A new Commerce Department report on U.S. households and access to high-speed Internet service has found usage gaps that fall along racial lines, which officials say cannot be explained by income and education levels alone.
“An African-American household with the same income and education level as a white household is still less likely to have broadband access,” Rebecca Blank, Commerce’s undersecretary for economic affairs, said today in releasing the report. “That finding is quite striking, and it’s not something we expected to see.”
The report, “Digital Nation II,” is the “most comprehensive analysis of broadband usage,” available, Blank said in a conference call with reporters. To produce the report, the department, in collaboration with the National Telecommunications and Information Administration, analyzed data from the Census Bureau’s Internet Usage Survey of 54,000 households collected in October 2009.
“What the analysis shows is that we must have very targeted programs for specific populations,” said Lawrence Strickling, assistant secretary for communications and information, who participated in the call.
When asked what might explain the digital divide between races, Blank said that it’s important to not entirely discount the impact of education and income, and that a “whole set of historical reasons” may help explain why some groups have little presence on the Internet. Being on the Web is closely related to whether your friends and family are there, he added.
Controlling for socioeconomic factors, the broadband adoption gap between races persisted, the report said, and also broke along on urban and rural lines.
The adoption gap between rural and urban households is 7 percent; between non-Hispanic whites and non-Hispanic blacks, the figure is 10 percent.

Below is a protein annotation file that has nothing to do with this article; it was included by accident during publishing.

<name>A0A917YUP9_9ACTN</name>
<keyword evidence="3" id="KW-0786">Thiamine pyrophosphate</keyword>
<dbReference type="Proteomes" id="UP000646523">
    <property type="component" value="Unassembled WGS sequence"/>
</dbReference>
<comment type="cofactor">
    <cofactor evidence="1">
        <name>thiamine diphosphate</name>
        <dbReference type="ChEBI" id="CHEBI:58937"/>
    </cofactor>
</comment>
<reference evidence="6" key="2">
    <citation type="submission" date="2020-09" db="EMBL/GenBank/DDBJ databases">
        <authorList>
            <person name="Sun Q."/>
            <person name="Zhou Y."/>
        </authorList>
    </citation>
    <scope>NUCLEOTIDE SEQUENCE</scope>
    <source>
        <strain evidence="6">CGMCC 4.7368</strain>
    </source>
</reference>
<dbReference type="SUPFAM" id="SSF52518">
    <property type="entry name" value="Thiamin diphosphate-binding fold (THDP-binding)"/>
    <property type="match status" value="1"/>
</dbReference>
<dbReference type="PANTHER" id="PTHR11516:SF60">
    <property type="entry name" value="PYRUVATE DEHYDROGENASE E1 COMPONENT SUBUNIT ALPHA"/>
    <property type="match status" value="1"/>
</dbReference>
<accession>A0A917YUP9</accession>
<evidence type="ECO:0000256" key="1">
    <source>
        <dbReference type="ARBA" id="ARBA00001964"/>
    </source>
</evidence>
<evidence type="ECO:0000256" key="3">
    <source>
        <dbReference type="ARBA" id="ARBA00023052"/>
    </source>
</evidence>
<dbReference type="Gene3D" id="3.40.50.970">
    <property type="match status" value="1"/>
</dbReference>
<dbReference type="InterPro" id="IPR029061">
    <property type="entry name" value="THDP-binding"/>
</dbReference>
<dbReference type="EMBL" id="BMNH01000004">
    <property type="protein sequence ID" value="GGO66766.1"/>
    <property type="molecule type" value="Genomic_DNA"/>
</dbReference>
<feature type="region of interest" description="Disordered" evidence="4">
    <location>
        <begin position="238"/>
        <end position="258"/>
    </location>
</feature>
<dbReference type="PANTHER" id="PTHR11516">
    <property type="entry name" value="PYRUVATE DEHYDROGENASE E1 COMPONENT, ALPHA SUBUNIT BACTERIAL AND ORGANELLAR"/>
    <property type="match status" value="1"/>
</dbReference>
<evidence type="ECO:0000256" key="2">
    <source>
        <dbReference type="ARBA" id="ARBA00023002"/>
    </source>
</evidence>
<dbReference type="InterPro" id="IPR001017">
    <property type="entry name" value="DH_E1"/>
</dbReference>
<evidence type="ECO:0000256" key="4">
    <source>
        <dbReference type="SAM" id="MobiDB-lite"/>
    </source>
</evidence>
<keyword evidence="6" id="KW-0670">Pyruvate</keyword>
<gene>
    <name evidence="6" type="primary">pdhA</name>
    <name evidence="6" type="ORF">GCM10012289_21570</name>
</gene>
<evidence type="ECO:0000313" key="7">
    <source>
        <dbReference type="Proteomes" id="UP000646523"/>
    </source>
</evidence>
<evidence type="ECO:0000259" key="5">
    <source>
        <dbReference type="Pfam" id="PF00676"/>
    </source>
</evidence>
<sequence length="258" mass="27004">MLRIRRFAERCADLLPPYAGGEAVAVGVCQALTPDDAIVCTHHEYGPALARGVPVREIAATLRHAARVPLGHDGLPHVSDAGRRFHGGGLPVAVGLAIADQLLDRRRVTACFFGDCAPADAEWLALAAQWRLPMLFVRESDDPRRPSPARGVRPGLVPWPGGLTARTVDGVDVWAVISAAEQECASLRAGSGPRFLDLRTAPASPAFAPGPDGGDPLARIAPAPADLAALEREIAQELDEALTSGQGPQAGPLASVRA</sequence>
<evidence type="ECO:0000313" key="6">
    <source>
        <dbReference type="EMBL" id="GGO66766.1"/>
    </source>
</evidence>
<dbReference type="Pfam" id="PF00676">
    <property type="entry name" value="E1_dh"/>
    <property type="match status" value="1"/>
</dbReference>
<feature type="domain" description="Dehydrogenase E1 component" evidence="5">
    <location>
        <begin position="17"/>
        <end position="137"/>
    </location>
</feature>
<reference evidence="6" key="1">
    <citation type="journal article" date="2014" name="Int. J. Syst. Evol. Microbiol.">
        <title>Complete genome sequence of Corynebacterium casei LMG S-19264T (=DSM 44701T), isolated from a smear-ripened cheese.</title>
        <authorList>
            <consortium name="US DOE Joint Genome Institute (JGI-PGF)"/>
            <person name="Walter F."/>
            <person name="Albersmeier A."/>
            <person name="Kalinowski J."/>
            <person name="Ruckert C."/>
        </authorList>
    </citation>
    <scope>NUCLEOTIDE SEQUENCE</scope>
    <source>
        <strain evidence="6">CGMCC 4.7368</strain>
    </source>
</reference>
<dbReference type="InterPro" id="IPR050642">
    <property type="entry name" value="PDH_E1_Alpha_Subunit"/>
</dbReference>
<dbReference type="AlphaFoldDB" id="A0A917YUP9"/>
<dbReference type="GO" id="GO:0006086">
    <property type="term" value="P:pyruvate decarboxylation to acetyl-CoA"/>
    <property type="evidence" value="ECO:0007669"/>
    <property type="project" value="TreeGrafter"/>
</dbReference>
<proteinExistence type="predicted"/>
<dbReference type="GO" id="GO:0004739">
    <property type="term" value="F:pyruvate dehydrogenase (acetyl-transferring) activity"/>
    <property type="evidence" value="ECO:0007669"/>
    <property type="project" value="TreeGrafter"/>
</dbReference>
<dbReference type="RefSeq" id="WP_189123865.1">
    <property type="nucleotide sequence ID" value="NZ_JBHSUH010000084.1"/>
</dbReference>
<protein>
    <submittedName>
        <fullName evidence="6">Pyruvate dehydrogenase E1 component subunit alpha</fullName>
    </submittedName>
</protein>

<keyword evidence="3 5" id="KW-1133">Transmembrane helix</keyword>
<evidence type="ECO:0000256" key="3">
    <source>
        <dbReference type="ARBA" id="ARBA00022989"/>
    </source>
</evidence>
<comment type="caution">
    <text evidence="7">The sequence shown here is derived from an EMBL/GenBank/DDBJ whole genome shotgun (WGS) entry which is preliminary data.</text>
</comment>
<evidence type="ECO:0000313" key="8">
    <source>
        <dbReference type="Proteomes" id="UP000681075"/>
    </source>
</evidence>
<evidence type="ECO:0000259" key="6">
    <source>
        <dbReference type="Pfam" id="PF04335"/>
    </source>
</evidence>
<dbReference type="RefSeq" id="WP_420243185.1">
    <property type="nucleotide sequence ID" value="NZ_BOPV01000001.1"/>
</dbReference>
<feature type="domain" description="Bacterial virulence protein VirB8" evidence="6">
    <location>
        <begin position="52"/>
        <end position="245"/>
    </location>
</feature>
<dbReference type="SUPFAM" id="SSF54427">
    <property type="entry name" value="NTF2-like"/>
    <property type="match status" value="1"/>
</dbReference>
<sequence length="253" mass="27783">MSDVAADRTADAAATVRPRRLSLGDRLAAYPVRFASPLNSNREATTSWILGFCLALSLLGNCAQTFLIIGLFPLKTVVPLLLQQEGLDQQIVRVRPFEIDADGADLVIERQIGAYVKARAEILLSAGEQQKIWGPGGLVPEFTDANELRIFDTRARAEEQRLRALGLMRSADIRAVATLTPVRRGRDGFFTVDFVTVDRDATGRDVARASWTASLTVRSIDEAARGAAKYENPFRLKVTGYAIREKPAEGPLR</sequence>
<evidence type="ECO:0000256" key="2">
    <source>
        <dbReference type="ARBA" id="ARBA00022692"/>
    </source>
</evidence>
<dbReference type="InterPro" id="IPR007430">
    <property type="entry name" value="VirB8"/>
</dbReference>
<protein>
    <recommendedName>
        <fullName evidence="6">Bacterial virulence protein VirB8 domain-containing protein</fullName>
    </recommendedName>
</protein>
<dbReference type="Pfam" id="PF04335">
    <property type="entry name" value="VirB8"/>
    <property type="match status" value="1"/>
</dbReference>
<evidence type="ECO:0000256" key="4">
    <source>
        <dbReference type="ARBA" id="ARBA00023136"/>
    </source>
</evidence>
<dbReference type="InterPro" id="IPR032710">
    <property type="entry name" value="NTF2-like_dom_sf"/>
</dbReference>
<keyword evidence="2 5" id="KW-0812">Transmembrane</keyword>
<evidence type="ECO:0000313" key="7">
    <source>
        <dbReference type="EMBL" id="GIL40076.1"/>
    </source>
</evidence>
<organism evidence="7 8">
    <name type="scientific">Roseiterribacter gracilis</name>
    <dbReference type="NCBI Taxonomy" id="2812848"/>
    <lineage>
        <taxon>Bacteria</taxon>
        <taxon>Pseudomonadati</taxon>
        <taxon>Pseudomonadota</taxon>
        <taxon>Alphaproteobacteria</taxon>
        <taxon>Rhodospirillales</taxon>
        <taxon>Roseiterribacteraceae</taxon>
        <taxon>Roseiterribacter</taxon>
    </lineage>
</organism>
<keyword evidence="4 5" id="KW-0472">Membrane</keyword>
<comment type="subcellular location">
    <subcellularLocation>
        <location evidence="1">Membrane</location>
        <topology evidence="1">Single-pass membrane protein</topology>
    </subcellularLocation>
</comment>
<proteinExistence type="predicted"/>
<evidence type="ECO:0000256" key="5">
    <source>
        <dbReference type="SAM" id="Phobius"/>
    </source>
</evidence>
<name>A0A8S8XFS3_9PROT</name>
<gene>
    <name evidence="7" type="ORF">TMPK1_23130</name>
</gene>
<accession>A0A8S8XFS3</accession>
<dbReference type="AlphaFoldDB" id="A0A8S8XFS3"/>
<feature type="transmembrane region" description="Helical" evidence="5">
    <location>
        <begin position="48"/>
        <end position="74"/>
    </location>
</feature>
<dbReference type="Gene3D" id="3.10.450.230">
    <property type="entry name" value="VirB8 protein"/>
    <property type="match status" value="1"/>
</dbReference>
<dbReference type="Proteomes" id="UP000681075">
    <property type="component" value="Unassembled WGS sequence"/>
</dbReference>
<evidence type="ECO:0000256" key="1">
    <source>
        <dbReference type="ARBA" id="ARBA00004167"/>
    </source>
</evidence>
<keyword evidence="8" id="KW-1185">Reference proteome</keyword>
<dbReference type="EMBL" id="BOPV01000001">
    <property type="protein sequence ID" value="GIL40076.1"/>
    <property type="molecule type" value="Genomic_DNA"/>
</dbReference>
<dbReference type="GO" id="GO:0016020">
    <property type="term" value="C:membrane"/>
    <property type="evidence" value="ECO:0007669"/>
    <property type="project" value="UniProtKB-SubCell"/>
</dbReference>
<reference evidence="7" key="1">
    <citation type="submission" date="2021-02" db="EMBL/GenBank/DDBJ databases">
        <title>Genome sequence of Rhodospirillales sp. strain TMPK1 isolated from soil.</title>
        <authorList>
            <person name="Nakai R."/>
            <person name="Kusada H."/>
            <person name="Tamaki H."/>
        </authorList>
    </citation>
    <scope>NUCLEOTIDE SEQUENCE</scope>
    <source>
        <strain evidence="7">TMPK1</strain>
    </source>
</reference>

Overall, seven of 10 households used the Internet in 2009; nearly one-fourth of all households did not have an Internet user.
Lack of affordability, need, interest, adequate equipment, and availability were the primary reasons stated for not having broadband access at home. Unsurprisingly, households that did not use the Internet at home but reported using it elsewhere ranked affordability as the primary obstacle to home adoption. In contrast, non-Internet users first and foremost cited lack of need or interest.
A macro-view of the data revealed that broadband use is growing rapidly, officials said.
Between 2001 and 2009, Internet use rose sevenfold, from 9 percent to 64 percent of American households. Some groups with lower-than-average adoption rates made significant gains but not enough to close the adoption gaps within demographic groups defined by income, education, race, ethnicity, and age.
Households making less than $25,000 a year made a twelvefold leap in broadband adoption, from 3 percent to 36 percent from 2001 to 2009; that’s a much faster clip than among households making more than $75,000 year, but still not enough to close the connectivity gap — 36 percent compared with 92 percent in 2009. That trend persisted among other groups, the study found.
Federal Communications Commission Chairman Julius Genachowski praised the NTIA and the Commerce Department for their work.
“The NTIA’s new report provides an in-depth look at the persistent gaps between the digital haves and digital have-nots,” Genachowski said in a statement. “Closing these gaps is one of the top priorities of the FCC’s national broadband plan and a key focus of the agency.”
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